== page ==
Geography of Europe

Europe is the World’s second-smallest continent – 10,180,000 km² covering approximately 6.7% of the Earth’s land and 2% of the Earth’s surface .

Europe is bordered by the Atlantic Ocean to the west, the Arctic Ocean to the north and the Mediterranean Sea to the south. The Ural mountains in Russia mark the eastern extreme. The southern regions are higher and include the Pyrenees, the Alps and the Carpathian mountain ranges.

The longest river in Europe is the Volga (2,850 km) in Russia.

The highest mountain is Elbrus (5,642 m) in Russia.

Europe Regions

European Union Europe can be broadly divided into three regions.

Europe can also be divided according to European Union member states and non-member states.

Europe lies entirely in the Northern hemisphere and has four distinct seasons

Seasons in Europe

  1. Spring – March, April, May
  2. Summer – June, July, August
  3. Autumn – September, October, November
  4. Winter – December, January, February

Europe Climate

The climate of Europe can be broadly divided into five different climate types:

  1. Deciduous forest – Four distinct seasons with warm summers and cold, wet winters. The trees shed their leaves in autumn.
  2. Coniferous forest – Also known as Taiga, cold and dry with snowy winters and warmer summers.
  3. Mediterranean – Warm to high temperatures with rainfall in the autumn and winter months.
  4. Grassland – Hot summers and cold winters with above average rainfall.

Tundra – This area is characterised by a layer of permafrost (soil that has remained below freezing for at least two years. Winters are very cold, summers are warm and there is little rainfall.

Countries in Europe

There are 47 countries in Europe including Turkey and Russia which lie in both Europe and Asia.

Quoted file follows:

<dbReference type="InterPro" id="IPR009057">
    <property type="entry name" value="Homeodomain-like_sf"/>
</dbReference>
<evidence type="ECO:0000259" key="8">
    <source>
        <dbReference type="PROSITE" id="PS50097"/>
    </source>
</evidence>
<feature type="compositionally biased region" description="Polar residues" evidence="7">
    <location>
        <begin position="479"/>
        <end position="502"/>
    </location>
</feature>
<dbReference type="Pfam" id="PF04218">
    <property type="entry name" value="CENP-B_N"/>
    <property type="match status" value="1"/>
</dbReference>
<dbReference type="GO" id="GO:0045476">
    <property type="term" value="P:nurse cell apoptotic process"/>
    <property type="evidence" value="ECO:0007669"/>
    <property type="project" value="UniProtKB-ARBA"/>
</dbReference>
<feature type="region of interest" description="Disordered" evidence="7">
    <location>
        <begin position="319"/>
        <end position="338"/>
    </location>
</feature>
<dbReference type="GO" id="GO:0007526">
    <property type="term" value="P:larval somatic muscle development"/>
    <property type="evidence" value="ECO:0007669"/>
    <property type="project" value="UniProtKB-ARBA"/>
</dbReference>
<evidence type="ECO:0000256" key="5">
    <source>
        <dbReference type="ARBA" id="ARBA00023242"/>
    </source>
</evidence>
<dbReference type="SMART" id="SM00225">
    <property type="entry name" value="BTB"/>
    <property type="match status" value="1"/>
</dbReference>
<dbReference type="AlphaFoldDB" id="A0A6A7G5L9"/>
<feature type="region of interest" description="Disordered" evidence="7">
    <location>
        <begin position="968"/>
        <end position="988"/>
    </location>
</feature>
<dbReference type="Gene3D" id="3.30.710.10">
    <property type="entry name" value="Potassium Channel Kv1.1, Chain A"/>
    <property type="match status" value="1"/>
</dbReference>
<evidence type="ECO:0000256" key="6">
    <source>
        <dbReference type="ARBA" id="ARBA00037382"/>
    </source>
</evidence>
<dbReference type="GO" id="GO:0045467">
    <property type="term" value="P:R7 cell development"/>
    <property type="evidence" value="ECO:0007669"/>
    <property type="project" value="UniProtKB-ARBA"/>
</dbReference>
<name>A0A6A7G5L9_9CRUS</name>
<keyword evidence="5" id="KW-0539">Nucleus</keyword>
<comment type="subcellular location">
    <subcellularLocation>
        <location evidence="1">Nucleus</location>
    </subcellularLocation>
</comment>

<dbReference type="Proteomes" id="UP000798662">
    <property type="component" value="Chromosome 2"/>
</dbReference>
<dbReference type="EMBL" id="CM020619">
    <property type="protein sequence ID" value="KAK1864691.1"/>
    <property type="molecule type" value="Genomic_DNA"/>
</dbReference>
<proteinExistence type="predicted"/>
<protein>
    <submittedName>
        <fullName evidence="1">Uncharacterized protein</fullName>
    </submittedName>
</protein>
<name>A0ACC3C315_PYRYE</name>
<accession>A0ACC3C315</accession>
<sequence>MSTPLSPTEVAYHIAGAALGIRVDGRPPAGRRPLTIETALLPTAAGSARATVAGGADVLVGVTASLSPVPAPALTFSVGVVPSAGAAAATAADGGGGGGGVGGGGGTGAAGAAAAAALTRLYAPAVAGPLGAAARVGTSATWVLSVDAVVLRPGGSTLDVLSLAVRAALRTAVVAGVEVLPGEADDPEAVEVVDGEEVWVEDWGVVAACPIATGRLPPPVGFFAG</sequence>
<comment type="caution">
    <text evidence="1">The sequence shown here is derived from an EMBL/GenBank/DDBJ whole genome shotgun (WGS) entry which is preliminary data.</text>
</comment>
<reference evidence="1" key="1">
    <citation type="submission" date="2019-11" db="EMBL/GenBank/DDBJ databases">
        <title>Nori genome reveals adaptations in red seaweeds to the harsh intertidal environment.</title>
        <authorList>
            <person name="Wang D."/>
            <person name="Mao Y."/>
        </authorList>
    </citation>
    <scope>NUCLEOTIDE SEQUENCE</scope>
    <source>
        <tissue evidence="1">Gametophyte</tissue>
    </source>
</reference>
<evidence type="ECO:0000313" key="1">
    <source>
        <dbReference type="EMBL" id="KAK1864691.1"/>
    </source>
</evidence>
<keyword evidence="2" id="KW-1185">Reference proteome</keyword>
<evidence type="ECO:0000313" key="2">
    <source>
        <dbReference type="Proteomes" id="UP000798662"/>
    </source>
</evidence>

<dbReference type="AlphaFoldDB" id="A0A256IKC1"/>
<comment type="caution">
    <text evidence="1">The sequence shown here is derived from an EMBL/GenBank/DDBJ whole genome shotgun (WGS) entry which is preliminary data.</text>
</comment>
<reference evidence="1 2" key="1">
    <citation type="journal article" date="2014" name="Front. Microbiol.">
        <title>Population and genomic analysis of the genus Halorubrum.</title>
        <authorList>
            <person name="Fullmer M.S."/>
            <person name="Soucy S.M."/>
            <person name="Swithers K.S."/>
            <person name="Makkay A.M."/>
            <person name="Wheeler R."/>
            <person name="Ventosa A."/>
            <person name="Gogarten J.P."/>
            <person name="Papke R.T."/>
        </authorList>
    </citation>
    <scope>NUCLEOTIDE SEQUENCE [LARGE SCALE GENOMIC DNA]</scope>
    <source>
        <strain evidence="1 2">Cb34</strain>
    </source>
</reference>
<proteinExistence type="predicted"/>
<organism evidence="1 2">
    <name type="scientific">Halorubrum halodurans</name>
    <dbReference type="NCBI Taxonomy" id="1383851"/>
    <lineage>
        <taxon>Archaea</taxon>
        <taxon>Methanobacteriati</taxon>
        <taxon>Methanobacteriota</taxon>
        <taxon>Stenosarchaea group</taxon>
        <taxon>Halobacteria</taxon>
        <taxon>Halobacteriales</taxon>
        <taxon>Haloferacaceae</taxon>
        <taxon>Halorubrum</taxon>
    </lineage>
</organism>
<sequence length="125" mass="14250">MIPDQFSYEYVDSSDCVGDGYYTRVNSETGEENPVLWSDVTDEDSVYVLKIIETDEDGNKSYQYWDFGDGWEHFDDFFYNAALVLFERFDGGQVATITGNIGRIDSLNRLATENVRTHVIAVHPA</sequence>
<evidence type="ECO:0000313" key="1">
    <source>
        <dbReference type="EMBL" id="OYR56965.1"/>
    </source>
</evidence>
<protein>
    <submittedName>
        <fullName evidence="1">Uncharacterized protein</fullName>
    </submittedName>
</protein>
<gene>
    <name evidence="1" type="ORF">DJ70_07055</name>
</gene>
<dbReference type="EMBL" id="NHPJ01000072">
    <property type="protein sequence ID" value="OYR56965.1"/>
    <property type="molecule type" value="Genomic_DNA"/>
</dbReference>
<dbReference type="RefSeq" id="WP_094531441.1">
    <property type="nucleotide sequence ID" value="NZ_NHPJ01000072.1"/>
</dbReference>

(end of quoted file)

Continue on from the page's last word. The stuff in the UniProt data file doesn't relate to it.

1. Albania,
  2. Andorra,
  3. Austria,
  4. Belarus,
  5. Belgium,
  6. Bosnia
  7. Herzegovina,
  8. Bulgaria,
  9. Croatia,
  10. Cyprus,
  11. Czech Republic,
  12. Denmark,
  13. Estonia,
  14. Finland,
  15. France,
  16. Germany,
  17. Greece,
  18. Hungary,
  19. Iceland,
  20. Ireland,
  21. Italy,
  22. Latvia,
  23. Liechtenstein,
  24. Lithuania,
  25. Luxembourg,
  26. Macedonia,
  27. Malta,
  28. Moldova,
  29. Monaco,
  30. Montenegro,
  31. Netherlands,
  32. Norway,
  33. Poland,
  34. Portugal,
  35. Romania,
  36. Russia,
  37. San Marino,
  38. Serbia,
  39. Slovakia,
  40. Slovenia,
  41. Spain,
  42. Sweden,
  43. Switzerland,
  44. Turkey,
  45. Ukraine,
  46. United Kingdom,
  47. Vatican City.

Demography of Europe

Europe is the third most populated continent with a total population of around 729,000,000 (2006) about 11% of the World’s population. Southern England, western Germany, the Netherlands and northern Italy are the most populated areas while Iceland, northern Scandinavia and northern Russia are the least populated.

The countries with the highest populations (to the nearest million) are:

  1. Russia – 106 million
  2. Germany – 83 million
  3. United Kingdom – 60 million
  4. France – 60 million
  5. Italy – 60 million

Europe has the largest economy of the world with Germany and the United Kingdom being the most economically developed countries.

The countries of central and eastern Europe are the least economically developed and are poorer in relation to the western countries.

Plant Life in Europe

The plant life of Europe is characterised according to climatic region. The deciduous forest region has a wealth of plant life and includes tall and short trees, shrubs, small plants and mosses. The picture (left) shows a deciduous forest region of Hungary.

The coniferous forest region contains trees such as pine, fir and spruce.

Due to the cold during the winter months, only short grasses and shrubs can survive in the tundra region.

The grassland region is characterised by large open areas of tall or short grass.

Plants found in the Mediterranean region have adapted to the differences in rainfall and temperature between winter and summer and include, palm trees, citrus trees, forest and scrub.

Animal Life in Europe

Due to the density of population in Europe there are few areas of natural habitat remaining and many indigenous animals are now extinct or in danger of extinction.

Brown bears and wolves can be found in the northern coniferous forest regions.

Deer, foxes, hedgehogs, snakes and wild cats can be found in the deciduous forest regions.